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Saltaire Arts Trail returns for 2022 with homes and businesses at the World Heritage Site being transformed into creative spaces

The annual Saltaire Arts Trail returns for 2022 and from drawing in the park to crazy golf installations, this year’s line up welcomes artists, families and enthusiasts. Local homes, businesses, windows and creative spaces will form the ‘Open Village’ where local and visiting artists will showcase their work.

After running under Covid regulations for the last couple of years the Arts Trail follows on from the success of last year’s Window Gallery Trail and the popular Open Houses, which has been a key part of the Arts Trail since it began in 2006.

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Saltaire was built from 1851 by Titus Salt, an industrialist in the woolen industry. He built neat stone houses in rows, wash-houses, a hospital, an institute for recreation and education, library, reading room, concert hall, billiard room, science lab and gym. The village had a school for the children of the workers, almshouses, allotments, a park and a boathouse.

My Crazy Family Golf in the roof space at Salts Mill, Saltaire, designed by Lisa Watts. She is pictured with her dad Ella Gordan Watts on the golf course ahead of the Saltaire Arts Trail this weekend.

It was quite the contrast from the slums or nearby Braford. Salts Mill followed in 1853 and closed in 1986 but has since been renovated to form art gallery and boutique shopping spaces

All these areas are now integral to this year’s event where homes, businesses, windows and creative spaces form the Open Village.

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This includes accomplished artist and Saltaire Art School founder, Nina Hunter who opened up her stunning riverside residence to the public for the very first time.

My Crazy Family Golf, is a participative project made by Lisa Watts and her father where visitors will be invited to play five holes of crazy golf. It is intended to inspire visitors to reflect on their own family relationships, the nature of care, and the significance of personal interactions.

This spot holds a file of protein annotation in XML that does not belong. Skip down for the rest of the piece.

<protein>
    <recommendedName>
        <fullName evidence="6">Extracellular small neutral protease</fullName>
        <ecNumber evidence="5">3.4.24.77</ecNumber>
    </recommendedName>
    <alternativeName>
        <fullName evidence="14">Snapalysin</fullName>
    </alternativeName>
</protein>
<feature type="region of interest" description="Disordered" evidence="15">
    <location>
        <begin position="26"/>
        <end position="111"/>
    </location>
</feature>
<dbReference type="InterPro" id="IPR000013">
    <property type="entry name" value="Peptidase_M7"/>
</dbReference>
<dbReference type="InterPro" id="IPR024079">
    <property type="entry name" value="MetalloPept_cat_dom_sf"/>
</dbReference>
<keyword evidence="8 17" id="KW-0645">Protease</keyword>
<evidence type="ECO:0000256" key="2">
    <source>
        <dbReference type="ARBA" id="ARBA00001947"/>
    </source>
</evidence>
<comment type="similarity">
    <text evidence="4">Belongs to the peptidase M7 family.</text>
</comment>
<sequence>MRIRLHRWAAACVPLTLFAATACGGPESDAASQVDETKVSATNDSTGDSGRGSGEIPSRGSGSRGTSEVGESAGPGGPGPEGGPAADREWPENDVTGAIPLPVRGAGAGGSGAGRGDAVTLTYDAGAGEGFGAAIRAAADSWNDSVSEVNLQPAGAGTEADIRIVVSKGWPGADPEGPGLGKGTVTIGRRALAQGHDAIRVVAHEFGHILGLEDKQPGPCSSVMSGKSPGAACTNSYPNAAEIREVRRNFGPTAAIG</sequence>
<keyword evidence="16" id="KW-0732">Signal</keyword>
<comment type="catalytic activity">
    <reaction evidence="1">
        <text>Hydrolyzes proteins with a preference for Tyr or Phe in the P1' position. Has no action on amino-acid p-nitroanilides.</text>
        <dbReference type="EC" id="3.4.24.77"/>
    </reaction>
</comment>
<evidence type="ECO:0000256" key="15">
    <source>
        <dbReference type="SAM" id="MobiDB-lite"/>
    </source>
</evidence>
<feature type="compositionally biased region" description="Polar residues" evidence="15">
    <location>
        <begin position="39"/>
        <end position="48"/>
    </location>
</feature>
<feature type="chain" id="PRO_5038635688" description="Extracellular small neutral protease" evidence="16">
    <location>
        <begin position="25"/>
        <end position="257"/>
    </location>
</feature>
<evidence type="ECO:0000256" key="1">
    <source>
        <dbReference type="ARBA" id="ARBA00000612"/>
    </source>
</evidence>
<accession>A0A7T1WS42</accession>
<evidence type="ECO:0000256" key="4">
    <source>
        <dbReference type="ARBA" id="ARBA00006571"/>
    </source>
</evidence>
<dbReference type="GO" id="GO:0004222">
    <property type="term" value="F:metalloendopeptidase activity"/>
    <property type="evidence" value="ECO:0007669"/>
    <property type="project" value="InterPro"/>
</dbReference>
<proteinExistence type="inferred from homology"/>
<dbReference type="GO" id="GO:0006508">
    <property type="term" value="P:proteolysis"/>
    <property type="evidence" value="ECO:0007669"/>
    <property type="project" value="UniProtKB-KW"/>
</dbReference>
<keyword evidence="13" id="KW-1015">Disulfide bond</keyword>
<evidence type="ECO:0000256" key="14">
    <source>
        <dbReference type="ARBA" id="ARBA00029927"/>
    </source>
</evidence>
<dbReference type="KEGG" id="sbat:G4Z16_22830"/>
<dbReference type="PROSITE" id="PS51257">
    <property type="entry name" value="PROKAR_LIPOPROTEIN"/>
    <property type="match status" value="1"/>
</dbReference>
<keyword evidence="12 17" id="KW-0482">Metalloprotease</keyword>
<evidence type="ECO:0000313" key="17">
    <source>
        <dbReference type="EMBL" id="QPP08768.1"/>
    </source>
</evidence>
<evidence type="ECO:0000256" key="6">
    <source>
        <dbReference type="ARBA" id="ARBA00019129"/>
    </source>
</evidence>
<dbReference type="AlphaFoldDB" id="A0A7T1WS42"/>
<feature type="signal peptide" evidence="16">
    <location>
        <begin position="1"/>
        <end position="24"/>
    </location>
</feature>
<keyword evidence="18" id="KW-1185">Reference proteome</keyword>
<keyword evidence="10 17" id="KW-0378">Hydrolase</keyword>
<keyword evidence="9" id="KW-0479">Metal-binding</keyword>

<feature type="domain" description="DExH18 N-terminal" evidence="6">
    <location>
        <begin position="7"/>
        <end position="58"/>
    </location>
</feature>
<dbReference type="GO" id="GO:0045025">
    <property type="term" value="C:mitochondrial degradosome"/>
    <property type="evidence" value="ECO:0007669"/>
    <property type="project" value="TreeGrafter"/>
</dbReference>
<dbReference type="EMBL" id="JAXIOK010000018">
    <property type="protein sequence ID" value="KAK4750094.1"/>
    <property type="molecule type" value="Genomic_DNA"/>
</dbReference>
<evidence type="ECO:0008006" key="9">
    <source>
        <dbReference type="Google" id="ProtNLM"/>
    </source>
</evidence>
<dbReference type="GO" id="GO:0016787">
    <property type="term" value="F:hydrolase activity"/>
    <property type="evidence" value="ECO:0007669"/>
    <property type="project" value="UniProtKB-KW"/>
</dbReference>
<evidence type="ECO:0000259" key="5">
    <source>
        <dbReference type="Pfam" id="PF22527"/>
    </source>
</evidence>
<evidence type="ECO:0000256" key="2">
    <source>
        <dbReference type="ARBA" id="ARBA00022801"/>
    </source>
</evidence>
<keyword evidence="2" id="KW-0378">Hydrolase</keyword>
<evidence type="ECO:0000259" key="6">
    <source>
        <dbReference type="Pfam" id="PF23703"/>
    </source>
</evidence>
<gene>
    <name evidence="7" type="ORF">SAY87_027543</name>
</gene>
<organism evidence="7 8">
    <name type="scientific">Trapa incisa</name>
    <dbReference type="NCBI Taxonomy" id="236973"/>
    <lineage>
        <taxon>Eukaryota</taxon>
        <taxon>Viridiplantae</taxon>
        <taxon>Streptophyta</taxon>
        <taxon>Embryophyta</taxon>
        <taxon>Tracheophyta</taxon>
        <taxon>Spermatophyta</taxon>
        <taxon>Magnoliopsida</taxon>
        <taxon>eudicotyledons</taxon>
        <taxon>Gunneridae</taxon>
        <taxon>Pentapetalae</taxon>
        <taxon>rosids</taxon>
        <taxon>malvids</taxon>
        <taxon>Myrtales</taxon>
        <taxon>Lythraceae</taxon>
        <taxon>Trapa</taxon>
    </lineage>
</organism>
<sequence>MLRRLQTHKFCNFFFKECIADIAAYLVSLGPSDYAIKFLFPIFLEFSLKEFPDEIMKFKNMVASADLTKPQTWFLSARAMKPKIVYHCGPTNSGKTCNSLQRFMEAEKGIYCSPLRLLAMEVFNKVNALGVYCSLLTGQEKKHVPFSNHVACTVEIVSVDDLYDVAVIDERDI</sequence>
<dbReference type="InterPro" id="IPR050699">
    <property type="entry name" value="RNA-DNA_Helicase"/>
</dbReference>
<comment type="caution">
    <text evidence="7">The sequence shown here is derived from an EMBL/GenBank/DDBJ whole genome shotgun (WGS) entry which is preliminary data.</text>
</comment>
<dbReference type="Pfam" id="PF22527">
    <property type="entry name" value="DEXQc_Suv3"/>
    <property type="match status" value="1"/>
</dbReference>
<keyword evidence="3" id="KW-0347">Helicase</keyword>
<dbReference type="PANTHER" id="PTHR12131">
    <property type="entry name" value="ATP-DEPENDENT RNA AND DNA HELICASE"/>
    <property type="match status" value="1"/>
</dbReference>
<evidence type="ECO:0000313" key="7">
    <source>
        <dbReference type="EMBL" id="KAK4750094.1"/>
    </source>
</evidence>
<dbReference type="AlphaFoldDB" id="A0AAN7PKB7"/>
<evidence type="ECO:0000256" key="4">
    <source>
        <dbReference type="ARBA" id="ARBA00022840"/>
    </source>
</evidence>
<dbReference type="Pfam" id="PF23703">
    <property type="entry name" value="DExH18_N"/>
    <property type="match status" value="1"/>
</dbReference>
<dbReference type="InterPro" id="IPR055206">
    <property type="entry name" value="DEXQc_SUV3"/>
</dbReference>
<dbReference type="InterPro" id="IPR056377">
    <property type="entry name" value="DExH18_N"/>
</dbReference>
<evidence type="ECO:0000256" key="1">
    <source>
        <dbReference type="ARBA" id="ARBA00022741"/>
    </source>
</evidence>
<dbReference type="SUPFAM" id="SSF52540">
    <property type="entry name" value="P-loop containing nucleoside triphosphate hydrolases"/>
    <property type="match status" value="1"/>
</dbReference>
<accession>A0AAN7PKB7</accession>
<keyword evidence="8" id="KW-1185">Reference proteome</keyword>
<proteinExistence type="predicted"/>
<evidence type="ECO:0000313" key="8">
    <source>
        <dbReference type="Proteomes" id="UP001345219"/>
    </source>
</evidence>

Ms Hunter is showing nine of her brand new feminine paintings in the 250-year-old mill-converted apartment which she lives and works from. Also an accomplished pianist, this brand new collection was created for Nina’s solo art exhibition and piano recital which took place in London last month.

She said: “I’m excited to be able to share my work with the Saltaire visitors for the first time and in this special location, I feel it is a valuable addition to the Saltaire Arts Trail events.”

After having been held for two years online only, the Saltaire Makers Fair is back live in Victoria Hall, with over 65 exhibitors across three rooms, in a showcase of fresh, contemporary art, craft and design for sale or commission.

Some further highlights are My Crazy Family Golf, a participatory project made by Lisa Watts and her father, Gordon Watts. Visitors play five holes of crazy golf but the idea is to inspire them to reflect on their own family relationships, care and significance of personal interactions.

Bingley Camera Club also opens a new exhibitions to coincide with the festival. ‘Our Changing Environment’ opens on Saturday and will run until September, featuring 53 photographs taken by more than 30 photographers challenged to capture their impressions of the way in which our environment is changing around us.

Paul Brown, President of Bingley Camera Club says: “Our club members have really enjoyed getting out and about to take photos for this exhibition. The images on display provide food for thought on the different ways people interpret environmental change which is taking place at such an unprecedented pace in 2022. We are very grateful to the Holding Space Gallery for offering to host this exhibition for local people and visitors to Saltaire and the Dandelion Cafe to enjoy.”

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